Abstract. We characterise the interplay between firms' decision in product development undertaken through a research joint venture (RJV), and the nature of their ensuing market behaviour. Participant firms in an RJV face a trade-off between saving the costs of product innovation by developing similar products to one another, e.g., by sharing most of the basic components of their products, and investing higher initial efforts in product innovation in order to develop more distinct products. We prove that the more the firms' products are distinct and thus less substitutable, the easier their collusion is to sustain in the marketing supergame, either in prices (Bertrand) or in quantities (Cournot). This gives rise to a non-monotone dependence of firms' product portfolio upon their intertemporal preferences.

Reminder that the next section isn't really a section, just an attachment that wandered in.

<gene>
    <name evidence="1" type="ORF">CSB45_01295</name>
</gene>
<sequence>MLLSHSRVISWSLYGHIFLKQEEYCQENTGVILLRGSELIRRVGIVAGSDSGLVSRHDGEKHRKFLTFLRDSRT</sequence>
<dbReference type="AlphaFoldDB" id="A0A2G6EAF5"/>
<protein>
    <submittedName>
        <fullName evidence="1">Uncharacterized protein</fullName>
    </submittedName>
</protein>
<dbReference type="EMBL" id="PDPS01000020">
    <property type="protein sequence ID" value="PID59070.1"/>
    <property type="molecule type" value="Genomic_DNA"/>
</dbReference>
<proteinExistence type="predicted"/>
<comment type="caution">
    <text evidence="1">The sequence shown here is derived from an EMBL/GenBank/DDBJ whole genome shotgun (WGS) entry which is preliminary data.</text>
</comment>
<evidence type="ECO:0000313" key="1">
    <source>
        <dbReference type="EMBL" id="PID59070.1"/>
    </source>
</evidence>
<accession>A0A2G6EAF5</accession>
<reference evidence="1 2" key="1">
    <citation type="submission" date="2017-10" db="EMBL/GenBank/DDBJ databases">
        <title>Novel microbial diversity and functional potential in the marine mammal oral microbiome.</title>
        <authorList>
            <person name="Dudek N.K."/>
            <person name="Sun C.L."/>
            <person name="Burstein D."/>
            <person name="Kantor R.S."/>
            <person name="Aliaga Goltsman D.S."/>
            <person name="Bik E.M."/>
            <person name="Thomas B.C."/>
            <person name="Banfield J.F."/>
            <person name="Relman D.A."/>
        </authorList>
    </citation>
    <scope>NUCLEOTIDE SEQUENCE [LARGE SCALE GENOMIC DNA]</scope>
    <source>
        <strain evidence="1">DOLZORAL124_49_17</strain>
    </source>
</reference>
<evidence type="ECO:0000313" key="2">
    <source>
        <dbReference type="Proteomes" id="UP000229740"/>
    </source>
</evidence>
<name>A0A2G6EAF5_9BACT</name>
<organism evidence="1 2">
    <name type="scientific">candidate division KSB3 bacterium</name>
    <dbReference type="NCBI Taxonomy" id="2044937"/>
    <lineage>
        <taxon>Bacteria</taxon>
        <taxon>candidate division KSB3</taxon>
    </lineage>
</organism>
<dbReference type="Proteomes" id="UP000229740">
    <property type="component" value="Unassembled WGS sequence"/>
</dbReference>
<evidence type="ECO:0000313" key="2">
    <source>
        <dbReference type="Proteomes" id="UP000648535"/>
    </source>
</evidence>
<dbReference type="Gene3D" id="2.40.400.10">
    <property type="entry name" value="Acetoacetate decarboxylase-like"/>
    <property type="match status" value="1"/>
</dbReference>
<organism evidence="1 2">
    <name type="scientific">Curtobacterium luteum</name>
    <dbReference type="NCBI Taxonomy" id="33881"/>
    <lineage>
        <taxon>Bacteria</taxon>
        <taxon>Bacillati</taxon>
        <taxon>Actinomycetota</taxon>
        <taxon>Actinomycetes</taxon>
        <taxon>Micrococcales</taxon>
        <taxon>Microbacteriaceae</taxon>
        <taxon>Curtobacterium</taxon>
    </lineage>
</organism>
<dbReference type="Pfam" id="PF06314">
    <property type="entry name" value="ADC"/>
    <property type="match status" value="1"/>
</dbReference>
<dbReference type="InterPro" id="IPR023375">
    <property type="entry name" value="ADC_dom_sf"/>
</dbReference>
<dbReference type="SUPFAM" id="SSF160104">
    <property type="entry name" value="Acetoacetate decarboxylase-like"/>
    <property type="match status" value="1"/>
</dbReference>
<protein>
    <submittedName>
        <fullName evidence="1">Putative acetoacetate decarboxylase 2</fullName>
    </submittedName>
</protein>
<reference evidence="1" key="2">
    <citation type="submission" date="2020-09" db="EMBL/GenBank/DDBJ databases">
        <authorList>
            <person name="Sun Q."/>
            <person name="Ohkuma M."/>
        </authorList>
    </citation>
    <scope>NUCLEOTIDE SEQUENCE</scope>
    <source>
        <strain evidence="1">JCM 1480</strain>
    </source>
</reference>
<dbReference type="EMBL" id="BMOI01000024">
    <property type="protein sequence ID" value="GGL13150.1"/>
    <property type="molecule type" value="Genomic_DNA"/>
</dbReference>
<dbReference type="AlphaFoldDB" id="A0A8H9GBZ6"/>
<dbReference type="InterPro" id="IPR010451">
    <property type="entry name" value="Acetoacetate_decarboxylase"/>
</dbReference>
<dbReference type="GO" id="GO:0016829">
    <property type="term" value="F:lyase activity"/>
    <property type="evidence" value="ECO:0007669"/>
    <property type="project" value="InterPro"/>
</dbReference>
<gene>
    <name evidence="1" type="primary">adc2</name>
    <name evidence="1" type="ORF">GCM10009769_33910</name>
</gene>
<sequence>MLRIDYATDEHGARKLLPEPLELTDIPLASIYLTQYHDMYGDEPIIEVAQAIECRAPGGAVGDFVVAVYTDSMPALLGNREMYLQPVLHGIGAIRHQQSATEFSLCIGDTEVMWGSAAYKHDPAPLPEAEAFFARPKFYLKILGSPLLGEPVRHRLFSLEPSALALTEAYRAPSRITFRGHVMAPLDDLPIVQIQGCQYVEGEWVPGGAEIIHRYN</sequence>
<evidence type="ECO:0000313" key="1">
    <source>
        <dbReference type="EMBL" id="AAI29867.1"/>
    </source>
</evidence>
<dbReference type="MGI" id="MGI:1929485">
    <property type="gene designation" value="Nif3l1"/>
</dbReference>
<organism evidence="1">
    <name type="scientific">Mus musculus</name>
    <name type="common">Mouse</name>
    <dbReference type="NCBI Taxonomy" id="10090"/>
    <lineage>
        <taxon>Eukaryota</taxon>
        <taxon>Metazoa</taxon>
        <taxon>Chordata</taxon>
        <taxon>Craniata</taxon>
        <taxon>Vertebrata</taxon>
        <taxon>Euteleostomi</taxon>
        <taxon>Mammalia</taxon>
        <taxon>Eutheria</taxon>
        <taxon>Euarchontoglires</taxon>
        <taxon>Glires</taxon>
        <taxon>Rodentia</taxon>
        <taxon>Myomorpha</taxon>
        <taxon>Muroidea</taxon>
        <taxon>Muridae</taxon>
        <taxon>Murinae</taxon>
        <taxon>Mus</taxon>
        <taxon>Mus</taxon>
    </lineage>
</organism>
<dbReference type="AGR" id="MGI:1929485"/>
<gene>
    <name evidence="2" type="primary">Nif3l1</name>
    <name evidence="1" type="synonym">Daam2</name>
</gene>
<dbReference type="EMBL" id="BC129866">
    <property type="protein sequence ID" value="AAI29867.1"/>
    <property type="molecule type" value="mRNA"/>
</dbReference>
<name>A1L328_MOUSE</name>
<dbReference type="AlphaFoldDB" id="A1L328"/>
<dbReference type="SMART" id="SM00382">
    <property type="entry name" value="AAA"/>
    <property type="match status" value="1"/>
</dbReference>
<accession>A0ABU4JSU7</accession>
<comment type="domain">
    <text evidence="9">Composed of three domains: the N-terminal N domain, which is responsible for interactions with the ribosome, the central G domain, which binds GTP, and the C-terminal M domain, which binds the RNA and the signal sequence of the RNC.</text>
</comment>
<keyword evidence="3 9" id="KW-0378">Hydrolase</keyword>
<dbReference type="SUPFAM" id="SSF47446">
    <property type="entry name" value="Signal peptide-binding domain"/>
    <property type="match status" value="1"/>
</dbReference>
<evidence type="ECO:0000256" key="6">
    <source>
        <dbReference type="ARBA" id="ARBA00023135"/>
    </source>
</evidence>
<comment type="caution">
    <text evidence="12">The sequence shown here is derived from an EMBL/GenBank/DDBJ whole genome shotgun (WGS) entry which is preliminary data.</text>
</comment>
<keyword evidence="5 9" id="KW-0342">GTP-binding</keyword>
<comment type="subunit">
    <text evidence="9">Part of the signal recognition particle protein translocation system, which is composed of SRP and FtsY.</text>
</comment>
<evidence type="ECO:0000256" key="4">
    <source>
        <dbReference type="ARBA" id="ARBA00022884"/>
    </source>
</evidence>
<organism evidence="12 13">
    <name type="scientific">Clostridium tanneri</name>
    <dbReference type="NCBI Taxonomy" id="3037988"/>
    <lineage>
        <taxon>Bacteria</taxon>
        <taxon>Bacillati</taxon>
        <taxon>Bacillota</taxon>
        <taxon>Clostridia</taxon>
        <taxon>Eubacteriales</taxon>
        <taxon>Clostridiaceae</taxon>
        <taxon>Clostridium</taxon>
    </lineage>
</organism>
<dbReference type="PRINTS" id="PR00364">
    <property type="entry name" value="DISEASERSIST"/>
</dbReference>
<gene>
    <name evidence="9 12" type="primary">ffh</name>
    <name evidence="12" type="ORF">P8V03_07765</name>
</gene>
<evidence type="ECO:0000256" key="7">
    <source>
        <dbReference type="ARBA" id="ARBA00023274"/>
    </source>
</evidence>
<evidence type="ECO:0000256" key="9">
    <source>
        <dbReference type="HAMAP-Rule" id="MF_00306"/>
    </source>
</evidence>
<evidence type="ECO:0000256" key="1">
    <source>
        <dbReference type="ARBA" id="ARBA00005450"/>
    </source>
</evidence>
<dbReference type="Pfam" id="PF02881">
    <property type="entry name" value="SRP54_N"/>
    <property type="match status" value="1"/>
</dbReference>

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Received: 1 October 1998 / Accepted: 14 December 2002
We thank the seminar audience at Centre for Industrial Economics, University of Copenhagen, where all three authors were affiliated at the time we presented the first draft of this paper, and also the two anonymous referees for Review of Economic Design for their detailed comments. The usual disclaimer applies.
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Lambertini, L., Poddar, S. & Sasaki, D. RJVs in product innovation and cartel stability. Rev Econ Design 7, 465–477 (2003). https://doi.org/10.1007/s100580300089
- JEL classification: D43, L13, O31
- Key words: R&D, supergame, collusion, optimal punishment, critical discount factor, product variety